When you are convicted of a crime, you probably think your case is over. However, one of the most important steps comes next: sentencing.
Sentencing is where the court determines the penalties you will face for your conviction. The good news is that if your lawyer is experienced, then he will file a Statement in Mitigation asking the court to give you a lenient sentence.
It is important that before you are sentenced, you are very familiar with how felony sentencing works in California and how a Statement of Mitigation prepared by a lawyer may help you receive a lighter sentence.
How Felony Sentencing Works (PC 1170(b))
Under California Penal Code Section 1170(b), felony offenses carry a lower, middle and upper sentencing term. For instance, if you are convicted of voluntary manslaughter, you face 3, 6 or 11 years in prison. The sentencing term you face is based upon the court’s opinion after reviewing the aggravating factors and mitigating factors surrounding your case.
Before you are sentenced, both the prosecution and defense will have the opportunity to argue for either a light punishment or severe penalties. If the prosecution wishes for a harsh sentence, it can provide the court with a statement highlighting the aggravating factors in a case under California Rules of Court 4.437, such as:
- The nature of the crime
- Whether you have a previous criminal record, or
- If your crime was against a victim that was especially vulnerable, such as an elderly person or a minor
However, under California Rules of Court 4.437, your criminal defense attorney will also be able to provide a Statement of Mitigation that argues that you deserve a light sentence.
What is a Statement of Mitigation? (JCR 4.437)
A Statement of Mitigation is a written statement prepared by your criminal defense attorney that explains why you deserve the lightest possible penalty for your conviction based on the circumstances of your case.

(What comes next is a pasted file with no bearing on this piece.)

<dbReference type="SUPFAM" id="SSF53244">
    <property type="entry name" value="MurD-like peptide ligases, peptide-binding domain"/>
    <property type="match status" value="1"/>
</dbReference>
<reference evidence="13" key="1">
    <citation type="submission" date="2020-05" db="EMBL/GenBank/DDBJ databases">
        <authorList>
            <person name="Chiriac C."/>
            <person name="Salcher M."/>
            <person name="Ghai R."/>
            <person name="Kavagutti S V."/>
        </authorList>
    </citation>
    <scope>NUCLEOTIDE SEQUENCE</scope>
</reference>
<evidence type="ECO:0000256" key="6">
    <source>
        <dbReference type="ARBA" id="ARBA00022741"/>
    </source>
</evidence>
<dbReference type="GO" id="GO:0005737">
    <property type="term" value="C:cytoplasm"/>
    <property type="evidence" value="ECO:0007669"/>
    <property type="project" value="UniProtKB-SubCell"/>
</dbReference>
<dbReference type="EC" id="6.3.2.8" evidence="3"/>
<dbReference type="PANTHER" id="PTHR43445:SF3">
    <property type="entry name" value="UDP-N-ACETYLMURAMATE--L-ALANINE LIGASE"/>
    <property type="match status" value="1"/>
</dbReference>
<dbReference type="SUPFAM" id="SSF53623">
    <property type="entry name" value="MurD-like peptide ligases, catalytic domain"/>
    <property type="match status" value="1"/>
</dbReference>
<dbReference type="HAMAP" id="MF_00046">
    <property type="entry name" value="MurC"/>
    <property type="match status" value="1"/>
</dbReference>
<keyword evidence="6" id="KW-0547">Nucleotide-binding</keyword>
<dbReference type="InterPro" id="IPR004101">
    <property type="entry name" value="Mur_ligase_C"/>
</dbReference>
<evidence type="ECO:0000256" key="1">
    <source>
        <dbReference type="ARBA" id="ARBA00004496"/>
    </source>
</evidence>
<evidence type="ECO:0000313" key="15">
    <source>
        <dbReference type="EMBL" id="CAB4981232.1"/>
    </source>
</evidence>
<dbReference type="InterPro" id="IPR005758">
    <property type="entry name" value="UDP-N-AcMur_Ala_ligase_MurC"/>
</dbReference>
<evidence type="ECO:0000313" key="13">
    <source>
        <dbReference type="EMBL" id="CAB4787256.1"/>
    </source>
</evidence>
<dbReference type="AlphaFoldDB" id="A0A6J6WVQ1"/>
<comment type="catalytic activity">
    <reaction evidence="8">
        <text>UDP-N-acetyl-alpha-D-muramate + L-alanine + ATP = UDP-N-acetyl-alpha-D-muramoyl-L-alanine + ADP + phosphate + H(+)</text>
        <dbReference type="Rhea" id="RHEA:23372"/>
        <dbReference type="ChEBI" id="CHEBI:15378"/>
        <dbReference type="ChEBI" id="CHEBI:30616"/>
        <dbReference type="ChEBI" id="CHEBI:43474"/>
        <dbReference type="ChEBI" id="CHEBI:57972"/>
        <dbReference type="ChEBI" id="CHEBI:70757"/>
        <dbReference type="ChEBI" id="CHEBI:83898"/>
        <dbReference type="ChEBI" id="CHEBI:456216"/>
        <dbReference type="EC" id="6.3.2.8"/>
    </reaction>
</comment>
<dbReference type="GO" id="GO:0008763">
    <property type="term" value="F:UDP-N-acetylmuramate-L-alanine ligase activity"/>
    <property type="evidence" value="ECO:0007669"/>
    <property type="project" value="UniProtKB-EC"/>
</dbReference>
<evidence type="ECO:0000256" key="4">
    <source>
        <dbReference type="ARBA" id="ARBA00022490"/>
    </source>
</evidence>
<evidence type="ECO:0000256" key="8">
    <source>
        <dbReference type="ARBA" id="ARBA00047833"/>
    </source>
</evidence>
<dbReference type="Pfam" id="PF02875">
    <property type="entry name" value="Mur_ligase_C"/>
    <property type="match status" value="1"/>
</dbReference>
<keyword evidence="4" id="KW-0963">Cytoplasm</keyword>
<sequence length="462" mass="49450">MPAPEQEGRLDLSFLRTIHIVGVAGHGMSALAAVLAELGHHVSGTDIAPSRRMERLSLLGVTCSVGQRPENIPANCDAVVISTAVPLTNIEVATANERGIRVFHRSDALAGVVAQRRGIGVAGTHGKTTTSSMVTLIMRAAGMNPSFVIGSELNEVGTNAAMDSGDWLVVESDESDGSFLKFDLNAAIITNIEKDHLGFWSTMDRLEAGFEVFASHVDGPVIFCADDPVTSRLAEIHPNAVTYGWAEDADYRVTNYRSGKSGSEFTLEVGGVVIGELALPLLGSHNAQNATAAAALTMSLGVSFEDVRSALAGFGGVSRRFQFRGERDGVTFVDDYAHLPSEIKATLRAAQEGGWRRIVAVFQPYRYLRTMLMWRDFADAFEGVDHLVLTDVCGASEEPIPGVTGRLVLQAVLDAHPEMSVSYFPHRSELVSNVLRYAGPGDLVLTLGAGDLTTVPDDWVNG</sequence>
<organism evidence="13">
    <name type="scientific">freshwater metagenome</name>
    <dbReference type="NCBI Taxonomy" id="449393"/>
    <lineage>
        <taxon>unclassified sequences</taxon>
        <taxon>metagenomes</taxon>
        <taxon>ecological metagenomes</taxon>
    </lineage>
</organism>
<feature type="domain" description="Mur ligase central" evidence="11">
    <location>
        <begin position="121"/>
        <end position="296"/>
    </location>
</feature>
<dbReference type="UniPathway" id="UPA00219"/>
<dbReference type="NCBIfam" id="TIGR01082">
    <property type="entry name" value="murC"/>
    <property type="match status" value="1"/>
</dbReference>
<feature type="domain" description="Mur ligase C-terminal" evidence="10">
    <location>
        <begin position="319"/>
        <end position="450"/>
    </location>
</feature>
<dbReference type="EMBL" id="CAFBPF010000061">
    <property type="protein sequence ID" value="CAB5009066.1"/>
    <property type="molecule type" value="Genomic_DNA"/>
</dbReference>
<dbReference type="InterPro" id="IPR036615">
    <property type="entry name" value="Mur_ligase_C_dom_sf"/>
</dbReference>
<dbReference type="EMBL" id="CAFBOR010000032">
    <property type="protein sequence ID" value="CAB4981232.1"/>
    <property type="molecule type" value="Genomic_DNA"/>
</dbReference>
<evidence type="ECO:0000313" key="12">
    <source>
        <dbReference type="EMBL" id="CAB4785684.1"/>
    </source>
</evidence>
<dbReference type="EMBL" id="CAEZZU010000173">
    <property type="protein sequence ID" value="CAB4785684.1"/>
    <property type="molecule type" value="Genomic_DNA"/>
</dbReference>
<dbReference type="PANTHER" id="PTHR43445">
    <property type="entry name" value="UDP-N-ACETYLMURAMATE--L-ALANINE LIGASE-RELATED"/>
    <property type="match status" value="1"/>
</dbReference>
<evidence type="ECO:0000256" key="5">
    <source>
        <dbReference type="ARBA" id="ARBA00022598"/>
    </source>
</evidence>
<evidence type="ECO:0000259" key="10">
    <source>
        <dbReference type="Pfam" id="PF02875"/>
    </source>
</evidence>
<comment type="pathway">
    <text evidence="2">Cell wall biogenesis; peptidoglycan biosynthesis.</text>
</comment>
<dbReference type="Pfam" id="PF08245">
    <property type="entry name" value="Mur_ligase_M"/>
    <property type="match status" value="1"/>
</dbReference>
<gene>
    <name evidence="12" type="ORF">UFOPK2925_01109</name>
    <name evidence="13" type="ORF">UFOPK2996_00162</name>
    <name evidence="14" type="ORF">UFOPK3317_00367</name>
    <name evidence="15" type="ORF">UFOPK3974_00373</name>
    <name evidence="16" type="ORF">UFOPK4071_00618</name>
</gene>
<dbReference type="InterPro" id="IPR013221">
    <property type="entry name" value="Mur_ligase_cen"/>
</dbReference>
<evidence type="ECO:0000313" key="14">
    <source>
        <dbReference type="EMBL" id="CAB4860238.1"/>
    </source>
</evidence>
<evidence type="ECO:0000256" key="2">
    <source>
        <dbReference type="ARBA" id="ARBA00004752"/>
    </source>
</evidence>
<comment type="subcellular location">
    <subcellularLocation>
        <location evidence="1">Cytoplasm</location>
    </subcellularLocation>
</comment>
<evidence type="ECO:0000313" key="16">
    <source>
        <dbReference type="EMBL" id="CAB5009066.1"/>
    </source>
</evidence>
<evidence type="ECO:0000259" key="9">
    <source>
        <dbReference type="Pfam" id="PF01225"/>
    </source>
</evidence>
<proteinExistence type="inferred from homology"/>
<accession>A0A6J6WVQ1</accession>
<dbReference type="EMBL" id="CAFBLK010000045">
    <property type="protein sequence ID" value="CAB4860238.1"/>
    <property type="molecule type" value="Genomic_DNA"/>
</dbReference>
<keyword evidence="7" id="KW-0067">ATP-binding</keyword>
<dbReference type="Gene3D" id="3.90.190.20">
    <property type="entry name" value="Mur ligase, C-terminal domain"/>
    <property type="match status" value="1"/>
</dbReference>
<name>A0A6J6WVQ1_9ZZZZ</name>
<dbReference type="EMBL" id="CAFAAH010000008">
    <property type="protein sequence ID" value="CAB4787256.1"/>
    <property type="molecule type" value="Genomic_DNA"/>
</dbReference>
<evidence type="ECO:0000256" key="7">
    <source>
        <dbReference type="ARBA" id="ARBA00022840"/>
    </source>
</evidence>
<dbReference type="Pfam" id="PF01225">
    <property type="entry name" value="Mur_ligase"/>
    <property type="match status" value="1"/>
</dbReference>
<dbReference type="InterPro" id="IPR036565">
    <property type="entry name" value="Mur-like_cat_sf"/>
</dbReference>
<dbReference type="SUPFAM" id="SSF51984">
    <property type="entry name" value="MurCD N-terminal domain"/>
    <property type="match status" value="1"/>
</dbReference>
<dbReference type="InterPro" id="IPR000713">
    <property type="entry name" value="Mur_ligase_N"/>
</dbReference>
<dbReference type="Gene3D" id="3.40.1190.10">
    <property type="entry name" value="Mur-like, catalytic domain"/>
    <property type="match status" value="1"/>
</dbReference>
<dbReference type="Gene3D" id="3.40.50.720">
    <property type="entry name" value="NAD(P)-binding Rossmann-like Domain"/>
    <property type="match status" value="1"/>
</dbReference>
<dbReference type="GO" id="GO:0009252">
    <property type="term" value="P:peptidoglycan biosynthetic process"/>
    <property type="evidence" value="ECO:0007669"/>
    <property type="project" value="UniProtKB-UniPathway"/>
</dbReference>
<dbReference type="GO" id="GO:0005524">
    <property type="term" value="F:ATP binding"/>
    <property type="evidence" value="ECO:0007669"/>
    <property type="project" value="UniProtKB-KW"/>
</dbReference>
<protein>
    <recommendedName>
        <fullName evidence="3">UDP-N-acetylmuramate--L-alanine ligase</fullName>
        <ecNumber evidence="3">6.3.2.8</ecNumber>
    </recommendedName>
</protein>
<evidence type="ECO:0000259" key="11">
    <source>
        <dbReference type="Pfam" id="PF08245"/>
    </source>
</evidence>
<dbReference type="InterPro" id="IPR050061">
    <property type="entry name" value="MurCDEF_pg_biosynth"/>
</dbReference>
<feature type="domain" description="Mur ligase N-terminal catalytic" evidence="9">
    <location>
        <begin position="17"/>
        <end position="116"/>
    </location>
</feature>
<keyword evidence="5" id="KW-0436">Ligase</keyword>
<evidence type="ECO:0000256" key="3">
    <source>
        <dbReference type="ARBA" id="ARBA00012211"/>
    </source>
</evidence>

Some of the factors an experienced lawyer might point to in a Statement of Mitigation include:
- You were a passive participant or played a minor role in the crime
- You were provoked by the victim or someone else
- You are unlikely to repeat the crime because the circumstances are unlikely to occur again
- You were induced to commit the crime by others, or acted under coercion or duress, but not to a degree that provides a complete defense
- You committed no physical harm against another, and took measures to ensure the safety of others while the crime was being committed
- You mistakenly believed your conduct was legal
- Your crime was for the purpose of providing life necessities for yourself or others; and/or
- You suffer from a history of physical, mental, or sexual abuse that does not excuse the crime but explains your behavior.
A Statement of Mitigation is for the purpose of attempting to decrease the harshness of the penalty you will face as a result of your conviction. It is not an opportunity to defend against the criminal charges. The court will expect you to show remorse for your actions.
If you believe that you have been wrongfully convicted of a crime, you have the right to appeal. You can find more information about your appellate rights here.
Contact the Criminal Defense Attorneys at Wallin & Klarich Today
A well-written Statement of Mitigation could help you receive the best possible outcome in your case. That is why you should consult with an experienced sentencing attorney at Wallin & Klarich about crafting a Statement of Mitigation that will persuade the court to give you a light sentence.
Our lawyers at Wallin & Klarich have more than 40 years of experience successfully helping people at all phases of the criminal justice process. Let us help you now.
With offices in Orange County, Riverside, San Bernardino, Victorville, West Covina, Torrance, Los Angeles and San Diego, there is an experienced Wallin & Klarich criminal defense attorney available to help you no matter where you are located.
Contact our offices today at (877) 4-NO-JAIL or (877) 466-5245 for a free phone consultation. We will get through this together.